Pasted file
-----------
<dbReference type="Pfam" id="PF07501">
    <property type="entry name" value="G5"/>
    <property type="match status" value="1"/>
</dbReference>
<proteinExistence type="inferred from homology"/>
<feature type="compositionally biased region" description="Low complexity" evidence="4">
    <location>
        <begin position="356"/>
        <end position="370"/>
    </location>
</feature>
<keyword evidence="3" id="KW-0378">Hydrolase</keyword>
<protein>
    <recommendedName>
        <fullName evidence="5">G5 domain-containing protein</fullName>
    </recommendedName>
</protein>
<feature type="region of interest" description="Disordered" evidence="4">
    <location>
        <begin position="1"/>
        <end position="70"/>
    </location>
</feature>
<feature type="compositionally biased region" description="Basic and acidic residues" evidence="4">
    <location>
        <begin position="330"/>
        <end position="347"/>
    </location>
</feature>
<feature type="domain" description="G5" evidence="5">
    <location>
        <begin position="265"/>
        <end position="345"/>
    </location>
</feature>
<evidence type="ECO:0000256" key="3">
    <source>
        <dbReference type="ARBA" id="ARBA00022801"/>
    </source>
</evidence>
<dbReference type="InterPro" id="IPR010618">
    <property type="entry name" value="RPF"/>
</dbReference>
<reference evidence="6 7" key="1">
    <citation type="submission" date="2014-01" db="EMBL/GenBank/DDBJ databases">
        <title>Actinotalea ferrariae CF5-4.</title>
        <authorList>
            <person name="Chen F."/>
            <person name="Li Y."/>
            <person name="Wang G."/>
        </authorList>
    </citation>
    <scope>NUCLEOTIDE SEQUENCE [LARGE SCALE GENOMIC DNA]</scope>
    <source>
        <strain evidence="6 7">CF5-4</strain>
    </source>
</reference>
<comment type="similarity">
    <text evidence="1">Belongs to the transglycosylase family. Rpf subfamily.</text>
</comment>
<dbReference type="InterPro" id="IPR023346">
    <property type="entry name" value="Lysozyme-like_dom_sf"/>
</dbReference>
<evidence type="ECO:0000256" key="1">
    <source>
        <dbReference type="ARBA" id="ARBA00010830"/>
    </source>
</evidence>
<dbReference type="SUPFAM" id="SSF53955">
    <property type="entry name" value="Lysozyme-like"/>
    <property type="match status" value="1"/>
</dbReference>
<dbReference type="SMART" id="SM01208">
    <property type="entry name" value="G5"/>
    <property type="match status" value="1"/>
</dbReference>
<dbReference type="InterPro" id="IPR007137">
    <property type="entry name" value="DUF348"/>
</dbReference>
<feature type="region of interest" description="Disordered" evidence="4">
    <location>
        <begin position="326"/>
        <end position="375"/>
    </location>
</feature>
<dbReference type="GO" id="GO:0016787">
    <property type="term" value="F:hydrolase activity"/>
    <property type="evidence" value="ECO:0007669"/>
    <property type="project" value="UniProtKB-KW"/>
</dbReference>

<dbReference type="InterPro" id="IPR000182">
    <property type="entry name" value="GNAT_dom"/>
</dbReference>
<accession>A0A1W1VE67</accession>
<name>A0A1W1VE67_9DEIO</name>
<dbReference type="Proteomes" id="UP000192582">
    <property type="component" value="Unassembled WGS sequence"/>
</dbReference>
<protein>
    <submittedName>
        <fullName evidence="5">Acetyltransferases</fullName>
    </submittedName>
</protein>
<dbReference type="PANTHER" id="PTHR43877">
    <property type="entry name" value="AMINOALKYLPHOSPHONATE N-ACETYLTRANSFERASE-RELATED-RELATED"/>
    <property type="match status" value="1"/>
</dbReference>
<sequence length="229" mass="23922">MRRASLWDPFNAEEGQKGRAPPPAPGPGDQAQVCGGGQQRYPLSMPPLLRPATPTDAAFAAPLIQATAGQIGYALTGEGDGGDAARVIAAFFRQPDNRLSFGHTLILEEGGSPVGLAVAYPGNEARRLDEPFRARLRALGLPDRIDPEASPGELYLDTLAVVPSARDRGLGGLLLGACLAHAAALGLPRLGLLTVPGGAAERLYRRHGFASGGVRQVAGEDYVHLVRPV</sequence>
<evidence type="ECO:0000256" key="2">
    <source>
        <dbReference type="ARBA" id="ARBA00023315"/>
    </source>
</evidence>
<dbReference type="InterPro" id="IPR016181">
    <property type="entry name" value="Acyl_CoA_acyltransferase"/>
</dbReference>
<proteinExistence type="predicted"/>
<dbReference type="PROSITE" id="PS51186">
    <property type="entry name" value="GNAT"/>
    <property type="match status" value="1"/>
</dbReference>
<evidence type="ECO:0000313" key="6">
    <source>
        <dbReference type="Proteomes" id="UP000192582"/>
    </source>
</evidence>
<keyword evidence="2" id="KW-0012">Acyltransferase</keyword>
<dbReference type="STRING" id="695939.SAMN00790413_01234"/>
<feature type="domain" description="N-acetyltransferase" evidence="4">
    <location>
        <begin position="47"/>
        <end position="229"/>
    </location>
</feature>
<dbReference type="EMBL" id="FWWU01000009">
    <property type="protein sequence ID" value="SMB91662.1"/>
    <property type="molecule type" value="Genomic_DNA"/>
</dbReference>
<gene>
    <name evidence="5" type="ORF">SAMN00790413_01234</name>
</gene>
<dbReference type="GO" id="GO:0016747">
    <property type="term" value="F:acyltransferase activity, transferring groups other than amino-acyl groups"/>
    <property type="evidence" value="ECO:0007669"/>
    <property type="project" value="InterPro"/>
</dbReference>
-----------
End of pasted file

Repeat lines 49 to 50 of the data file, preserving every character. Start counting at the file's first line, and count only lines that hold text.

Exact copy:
            <person name="Li Y."/>
            <person name="Wang G."/>